Markets can make people do bad things. That's the disturbing -- but sadly not all that shocking -- conclusion of a recent experiment by two German economists, who found that people were more willing to let laboratory mice be killed in exchange for...
Improving the management and retention of older employees will provide opportunities to improve productivity, move beyond stereotypes, increase work flexibility and improve organisation training, according to a Discussion Paper released by the Australian Institute of Management (AIM). The Paper argues that these opportunities can be achieved if businesses focus on the positives of an ageing population instead of the negative stereotypes that often monopolise attention. With more than one million Australian employees expected to retire during the next decade, and fewer young employees entering the workforce over the same period, action to take advantage of the opportunities is urgently required.
Via Daniel Watson
History repeats itself as the West’s demand for human skeletons resurrects the macabre practice of grave robbers scouring cemeteries in India. Their quest fuels a lucrative black market.
A few weeks ago, grave robbers sneaked into the graveyard and exhumed the remains of one of his neighbors shortly after the body had been buried. By now, the skeleton is probably hanging in a Kolkata warehouse, ready to be shipped out to a dealer in the Western world.
Major clothing brands like to say they have a system in place to avoid doing business with overseas suppliers that mistreat their workers: The corporate-funded factory audit, performed by credentialed inspectors and designed to weed out bad actors.
NEW YORK -- The financial-news giant Bloomberg built its fortune and reputation on the combination of a voracious news-gathering outfit and a proprietary data-delivery system that has become an essential Wall Street tool.
STOCKHOLM/CHICAGO, May 14 (Reuters) - Major U.S. retailers, including Gap Inc, declined to endorse an accord on Bangladesh building and fire safety backed by Europe's two biggest fashion chains, a trans-Atlantic divide that may dilute garment industry reform efforts.
As Mother’s Day approached, Charlene Fletcher, mother of two, found herself occupied with the needs of other families, attending to the crush of shoppers last week at the Walmart in Duarte, Calif., where she works.
WASHINGTON -- President Barack Obama and British Prime Minister David Cameron on Monday pledged to pursue a broad trade agreement between the U.S.
Negotiations have not formally begun, but a series of meetings between U.S. and EU officials have established some ground rules and the preliminary scope of the talks. Since tariffs are already low or nonexistent, the agreement will focus on regulatory issues. That emphasis has concerned food safety advocates, environmental activists and public health experts, who fear a deal may roll back important standards.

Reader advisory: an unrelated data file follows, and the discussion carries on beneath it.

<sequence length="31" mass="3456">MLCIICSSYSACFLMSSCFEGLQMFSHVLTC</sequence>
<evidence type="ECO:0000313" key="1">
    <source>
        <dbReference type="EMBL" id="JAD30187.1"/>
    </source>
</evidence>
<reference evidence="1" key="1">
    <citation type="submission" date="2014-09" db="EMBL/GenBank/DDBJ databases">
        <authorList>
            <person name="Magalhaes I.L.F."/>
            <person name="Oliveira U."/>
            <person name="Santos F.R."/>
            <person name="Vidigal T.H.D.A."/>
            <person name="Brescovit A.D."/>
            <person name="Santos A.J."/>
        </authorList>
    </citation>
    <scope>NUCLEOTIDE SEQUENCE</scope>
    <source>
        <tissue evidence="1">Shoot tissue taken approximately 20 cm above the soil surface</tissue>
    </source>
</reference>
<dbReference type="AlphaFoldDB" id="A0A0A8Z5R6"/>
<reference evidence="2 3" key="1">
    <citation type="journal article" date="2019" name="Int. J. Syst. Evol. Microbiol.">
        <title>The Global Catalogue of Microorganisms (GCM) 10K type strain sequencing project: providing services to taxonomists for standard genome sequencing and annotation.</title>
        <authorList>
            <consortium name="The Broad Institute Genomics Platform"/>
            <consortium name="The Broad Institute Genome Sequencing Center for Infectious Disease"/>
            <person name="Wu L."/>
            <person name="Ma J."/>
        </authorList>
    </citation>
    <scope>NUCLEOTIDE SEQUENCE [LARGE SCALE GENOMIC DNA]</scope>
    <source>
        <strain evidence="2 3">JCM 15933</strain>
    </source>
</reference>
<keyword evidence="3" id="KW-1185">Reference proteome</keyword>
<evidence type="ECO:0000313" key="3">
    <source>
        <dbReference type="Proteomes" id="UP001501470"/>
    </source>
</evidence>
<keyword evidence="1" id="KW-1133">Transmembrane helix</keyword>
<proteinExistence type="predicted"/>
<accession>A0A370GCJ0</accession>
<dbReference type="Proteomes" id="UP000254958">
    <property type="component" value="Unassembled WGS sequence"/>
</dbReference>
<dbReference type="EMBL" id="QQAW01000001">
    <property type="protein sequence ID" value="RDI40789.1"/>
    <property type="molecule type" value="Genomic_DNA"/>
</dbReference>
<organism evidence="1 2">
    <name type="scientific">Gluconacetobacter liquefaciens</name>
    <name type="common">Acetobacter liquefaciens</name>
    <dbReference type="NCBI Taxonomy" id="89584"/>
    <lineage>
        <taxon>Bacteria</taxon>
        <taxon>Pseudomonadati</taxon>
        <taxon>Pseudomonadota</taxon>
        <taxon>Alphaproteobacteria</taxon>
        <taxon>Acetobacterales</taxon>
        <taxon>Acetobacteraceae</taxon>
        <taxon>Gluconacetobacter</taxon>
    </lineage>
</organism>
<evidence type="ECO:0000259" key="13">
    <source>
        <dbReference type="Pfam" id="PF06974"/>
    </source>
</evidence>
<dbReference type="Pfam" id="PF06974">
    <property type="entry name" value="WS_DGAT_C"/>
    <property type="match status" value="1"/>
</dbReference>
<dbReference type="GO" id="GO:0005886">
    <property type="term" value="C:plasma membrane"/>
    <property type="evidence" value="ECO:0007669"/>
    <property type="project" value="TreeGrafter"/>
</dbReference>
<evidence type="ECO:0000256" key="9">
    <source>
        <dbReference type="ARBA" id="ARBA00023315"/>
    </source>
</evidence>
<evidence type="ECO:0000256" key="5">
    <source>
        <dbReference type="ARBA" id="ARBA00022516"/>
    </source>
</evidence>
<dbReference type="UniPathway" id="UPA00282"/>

DHAKA, Bangladesh - Bangladesh's military is ending its search for bodies in the wreckage of an eight-story garment factory building that collapsed last month because no more victims are expected to be found, officials said Monday.Also Monday, the...
You have no idea just how bonkers high-frequency trading is making the stock market until you actually see it in action.
A terrifying new video by the research firm Nanex offers just such an opportunity: It shows one half-second of trading in just one stock, boring old Johnson & Johnson, on May 2. The video slows down the trades so that the milliseconds -- thousandths of a second -- tick slowly by, and so that human eyes can comprehend what's happening.
National Geographic No Ethical Way to Keep Elephants in Captivity National Geographic There presently exists no state-of-the-art keeping of elephants in captivity, and because no captive elephant offspring has ever been reintroduced to the wild,...
HALFWAY -- Two masked men wearing hoodies and wielding handguns burst into the Pine Eagle Charter School in this tiny rural community on Friday. Students were at home for an in-service day, so the gunmen headed into a meeting room full of teachers and opened fire.
Someone figured out in a few seconds that the bullets were not drawing blood because they were blanks and the exercise was a drill, designed to test Pine Eagle's preparation for an assault by "active shooters" who were, in reality, members of the school staff. But those few seconds left everybody plenty scared.
International labour rights groups say they will be closely watching Canada's Loblaw Companies. Ltd., along with other retailers, to see if they live up to promises made after the deadly Rana Plaza factory collapse.